The Root Causes of Exclusion
Exclusion acts against children in all countries, societies and communities. At the national level, the root causes of exclusion are poverty, weak governance, armed conflict and HIV/AIDS. Statistical analyses of key MDG indicators related to child health and education show a widening gap between children growing up in countries with the lowest level of development, torn by strife, underserved by weak governments or ravaged by HIV/AIDS and their peers in the rest of the developing world. These factors not only jeopardize these children's chances of benefiting from the Millennium agenda, they also increase the risk that they will miss out on their childhood and face continued exclusion in adulthood.
Because the MDGs are based on national averages, inequalities among children within the same country that contribute to, and result in, their exclusion may be obscured. Disaggregated data from national statistics and household surveys indicate sharp disparities in children's rate of survival, health, school attendance and completion on the basis of household income and geographic location.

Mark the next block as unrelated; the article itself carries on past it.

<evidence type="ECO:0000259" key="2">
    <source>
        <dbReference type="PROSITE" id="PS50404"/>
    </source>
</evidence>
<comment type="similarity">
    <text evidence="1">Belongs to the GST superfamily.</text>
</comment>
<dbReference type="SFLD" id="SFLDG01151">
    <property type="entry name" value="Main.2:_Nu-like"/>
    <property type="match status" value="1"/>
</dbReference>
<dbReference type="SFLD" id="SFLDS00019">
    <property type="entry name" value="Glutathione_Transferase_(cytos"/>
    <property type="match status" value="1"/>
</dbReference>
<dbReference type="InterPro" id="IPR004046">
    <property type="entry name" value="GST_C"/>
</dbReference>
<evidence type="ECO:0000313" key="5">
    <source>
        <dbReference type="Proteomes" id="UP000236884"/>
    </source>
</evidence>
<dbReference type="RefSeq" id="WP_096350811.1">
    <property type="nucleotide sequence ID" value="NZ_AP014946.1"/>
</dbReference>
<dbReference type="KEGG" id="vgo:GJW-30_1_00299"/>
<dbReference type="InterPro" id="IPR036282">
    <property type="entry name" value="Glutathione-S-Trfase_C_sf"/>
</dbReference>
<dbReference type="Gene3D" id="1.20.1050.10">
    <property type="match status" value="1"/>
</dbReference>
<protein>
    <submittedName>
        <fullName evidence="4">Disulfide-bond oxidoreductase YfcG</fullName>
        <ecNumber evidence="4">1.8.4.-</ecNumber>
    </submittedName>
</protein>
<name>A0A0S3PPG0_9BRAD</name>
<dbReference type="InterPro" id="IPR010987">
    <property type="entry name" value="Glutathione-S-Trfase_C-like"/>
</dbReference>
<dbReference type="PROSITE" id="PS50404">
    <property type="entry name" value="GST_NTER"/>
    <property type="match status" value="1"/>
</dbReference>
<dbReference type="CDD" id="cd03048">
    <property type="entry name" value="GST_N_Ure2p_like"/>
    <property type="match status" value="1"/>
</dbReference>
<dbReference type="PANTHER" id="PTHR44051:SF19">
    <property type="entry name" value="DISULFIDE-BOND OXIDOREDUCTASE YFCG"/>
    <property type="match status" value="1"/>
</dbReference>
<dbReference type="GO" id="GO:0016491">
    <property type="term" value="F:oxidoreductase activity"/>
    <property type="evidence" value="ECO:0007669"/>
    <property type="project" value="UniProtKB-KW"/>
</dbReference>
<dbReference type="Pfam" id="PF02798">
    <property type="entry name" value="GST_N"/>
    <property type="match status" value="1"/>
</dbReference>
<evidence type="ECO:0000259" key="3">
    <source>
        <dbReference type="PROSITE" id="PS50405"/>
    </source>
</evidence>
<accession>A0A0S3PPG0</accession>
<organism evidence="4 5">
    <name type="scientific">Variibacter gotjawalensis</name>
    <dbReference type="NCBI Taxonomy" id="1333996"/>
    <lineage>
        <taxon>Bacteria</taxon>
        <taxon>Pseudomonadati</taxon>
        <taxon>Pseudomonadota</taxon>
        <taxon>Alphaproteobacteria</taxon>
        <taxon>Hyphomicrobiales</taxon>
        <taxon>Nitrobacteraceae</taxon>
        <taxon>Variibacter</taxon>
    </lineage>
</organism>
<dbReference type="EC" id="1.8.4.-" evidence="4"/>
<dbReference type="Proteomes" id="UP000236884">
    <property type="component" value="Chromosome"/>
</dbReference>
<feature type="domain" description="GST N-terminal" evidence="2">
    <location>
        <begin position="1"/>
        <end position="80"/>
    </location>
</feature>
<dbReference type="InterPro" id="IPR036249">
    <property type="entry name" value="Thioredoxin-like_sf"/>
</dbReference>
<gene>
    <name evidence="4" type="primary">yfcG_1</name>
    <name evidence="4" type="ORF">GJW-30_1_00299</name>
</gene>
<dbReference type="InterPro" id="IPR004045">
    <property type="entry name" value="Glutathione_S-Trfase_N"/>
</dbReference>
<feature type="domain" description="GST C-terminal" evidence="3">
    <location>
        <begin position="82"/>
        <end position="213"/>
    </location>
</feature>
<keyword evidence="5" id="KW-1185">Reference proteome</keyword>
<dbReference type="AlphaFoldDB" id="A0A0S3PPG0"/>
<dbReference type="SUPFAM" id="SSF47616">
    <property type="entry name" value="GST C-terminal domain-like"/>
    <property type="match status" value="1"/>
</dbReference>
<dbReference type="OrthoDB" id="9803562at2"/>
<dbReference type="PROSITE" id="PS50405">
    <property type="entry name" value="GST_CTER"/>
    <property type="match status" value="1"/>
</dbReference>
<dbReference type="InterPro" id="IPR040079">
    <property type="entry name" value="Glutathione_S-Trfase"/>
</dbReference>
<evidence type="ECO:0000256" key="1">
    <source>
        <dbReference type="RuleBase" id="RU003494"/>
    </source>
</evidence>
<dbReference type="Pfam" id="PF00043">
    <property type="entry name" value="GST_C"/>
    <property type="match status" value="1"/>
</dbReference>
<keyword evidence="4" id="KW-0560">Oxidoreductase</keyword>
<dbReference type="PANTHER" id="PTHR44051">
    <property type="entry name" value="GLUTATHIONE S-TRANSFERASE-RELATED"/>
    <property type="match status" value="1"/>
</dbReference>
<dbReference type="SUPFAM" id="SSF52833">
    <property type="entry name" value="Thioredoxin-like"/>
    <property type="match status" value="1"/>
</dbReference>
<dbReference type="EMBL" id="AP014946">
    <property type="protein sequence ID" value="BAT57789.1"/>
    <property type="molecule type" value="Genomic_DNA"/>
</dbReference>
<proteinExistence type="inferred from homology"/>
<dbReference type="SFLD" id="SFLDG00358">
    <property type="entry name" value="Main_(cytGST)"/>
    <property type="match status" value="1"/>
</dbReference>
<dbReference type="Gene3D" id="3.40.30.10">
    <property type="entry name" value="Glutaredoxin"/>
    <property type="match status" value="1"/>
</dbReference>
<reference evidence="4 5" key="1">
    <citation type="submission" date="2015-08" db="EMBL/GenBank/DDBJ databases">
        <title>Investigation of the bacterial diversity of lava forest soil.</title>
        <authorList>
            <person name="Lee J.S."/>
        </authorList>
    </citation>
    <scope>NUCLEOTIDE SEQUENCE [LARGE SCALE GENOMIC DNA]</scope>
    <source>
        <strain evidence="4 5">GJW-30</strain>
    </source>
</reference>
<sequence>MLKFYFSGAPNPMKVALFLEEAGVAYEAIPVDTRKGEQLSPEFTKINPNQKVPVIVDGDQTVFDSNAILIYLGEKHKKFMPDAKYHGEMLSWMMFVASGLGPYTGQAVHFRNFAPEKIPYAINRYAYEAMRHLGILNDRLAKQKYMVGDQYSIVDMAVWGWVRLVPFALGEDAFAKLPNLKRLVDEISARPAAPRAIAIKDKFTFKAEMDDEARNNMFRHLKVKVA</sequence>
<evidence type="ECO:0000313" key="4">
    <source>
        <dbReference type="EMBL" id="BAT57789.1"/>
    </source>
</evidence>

Similar disparities fall along the lines of gender, ethnicity or disability. These inequities may occur because children and their caregivers are directly excluded from services, because they live in areas that are poorer and more poorly serviced, because of the high costs of access to essential services or because of cultural barriers such as language, ethnic discrimination or stigmatization.
Tackling these factors requires swift and decisive action in four key areas:
Poverty and inequality. Adjusting poverty-reduction strategies and expanding budgets or reallocating resources to social investment would assist millions of children in the poorest countries and communities.
Armed conflict and 'fragile' States. The international community must seek to prevent and resolve armed conflict and engage with countries with weak policy/institutional framework to protect children and women and provide essential services. Emergency responses for children caught up in conflict should include services for education, child protection and the prevention of HIV transmission.
HIV/AIDS and children. Greater attention should be given to the impact of HIV/AIDS on children and adolescents and to ways of protecting them from both infection and exclusion. The Global Campaign on Children and HIV/AIDS will play a significant role in this regard.
Discrimination. Governments and societies must openly confront discrimination, introduce and enforce legislation prohibiting it and implement initiatives to address exclusion faced by women and girls, ethnic and indigenous groups and the disable.